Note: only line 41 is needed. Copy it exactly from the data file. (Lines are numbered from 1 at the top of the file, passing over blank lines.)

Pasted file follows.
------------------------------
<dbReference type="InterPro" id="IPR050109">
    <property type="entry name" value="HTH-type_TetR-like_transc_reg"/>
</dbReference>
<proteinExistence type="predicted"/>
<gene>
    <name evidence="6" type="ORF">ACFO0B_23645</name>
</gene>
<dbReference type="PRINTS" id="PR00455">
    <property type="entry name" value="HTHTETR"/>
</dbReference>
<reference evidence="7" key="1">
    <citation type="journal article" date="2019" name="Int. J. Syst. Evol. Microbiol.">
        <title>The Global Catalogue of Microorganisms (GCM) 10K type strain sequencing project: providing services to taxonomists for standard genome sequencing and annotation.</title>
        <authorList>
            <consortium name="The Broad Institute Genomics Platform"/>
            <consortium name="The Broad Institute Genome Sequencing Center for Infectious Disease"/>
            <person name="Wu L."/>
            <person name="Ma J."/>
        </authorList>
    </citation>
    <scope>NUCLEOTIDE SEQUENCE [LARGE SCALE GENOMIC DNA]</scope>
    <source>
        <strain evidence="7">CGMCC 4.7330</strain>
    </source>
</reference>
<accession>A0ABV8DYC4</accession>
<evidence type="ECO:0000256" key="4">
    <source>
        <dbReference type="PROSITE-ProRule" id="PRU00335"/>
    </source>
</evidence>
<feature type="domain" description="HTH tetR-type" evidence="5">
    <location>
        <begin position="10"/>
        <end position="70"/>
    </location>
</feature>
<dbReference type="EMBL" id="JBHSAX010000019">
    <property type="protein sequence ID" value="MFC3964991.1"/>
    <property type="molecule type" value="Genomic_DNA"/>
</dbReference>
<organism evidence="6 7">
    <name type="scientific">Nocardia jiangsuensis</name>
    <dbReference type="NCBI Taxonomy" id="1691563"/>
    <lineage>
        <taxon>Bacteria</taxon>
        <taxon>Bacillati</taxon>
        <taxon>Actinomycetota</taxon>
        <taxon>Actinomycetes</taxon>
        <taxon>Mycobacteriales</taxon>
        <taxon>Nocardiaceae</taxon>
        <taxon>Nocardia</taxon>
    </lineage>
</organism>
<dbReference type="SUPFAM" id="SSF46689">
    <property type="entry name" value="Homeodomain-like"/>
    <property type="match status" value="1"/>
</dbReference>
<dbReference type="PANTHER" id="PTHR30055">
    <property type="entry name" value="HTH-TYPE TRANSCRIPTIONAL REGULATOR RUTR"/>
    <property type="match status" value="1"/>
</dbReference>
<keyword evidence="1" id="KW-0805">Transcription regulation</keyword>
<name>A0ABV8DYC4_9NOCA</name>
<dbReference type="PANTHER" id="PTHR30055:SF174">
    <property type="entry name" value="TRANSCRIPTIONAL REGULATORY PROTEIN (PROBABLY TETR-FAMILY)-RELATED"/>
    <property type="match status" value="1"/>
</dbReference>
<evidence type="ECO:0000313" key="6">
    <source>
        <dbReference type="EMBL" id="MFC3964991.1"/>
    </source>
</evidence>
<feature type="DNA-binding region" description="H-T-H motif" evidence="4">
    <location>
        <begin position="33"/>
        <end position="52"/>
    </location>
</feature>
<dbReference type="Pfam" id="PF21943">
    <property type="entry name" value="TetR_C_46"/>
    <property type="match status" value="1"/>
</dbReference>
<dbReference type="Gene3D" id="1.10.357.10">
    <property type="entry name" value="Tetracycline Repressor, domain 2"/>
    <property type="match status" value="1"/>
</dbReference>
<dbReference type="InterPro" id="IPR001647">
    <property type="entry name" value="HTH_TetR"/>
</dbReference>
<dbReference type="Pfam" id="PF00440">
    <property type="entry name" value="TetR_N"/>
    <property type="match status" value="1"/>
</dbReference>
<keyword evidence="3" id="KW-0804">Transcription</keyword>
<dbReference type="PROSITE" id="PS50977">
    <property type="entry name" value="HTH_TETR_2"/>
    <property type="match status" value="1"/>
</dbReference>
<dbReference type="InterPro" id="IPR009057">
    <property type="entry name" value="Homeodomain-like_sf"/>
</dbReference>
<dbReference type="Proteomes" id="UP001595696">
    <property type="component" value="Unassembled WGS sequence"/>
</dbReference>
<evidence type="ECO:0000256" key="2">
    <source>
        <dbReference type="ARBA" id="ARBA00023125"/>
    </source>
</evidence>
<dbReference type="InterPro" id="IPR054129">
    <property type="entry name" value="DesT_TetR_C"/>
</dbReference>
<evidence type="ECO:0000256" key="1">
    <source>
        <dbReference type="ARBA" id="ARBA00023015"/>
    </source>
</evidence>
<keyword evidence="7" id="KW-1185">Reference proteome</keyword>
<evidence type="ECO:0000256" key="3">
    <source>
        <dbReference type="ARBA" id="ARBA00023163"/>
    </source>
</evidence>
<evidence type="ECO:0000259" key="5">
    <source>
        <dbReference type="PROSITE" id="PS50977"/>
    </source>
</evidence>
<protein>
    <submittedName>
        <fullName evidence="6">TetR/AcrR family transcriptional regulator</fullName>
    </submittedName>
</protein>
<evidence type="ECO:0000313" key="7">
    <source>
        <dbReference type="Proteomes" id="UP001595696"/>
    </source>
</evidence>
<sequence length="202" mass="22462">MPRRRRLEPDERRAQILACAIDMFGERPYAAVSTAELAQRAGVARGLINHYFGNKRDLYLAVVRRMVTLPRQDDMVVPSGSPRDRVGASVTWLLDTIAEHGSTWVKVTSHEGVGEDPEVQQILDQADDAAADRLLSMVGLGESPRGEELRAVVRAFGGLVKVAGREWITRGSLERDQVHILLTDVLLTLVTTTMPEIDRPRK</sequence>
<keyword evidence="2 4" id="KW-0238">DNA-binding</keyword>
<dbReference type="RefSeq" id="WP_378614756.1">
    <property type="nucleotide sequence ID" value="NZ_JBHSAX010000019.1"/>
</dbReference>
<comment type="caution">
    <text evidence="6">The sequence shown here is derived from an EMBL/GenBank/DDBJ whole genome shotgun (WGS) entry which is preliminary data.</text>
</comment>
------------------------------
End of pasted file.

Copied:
</dbReference>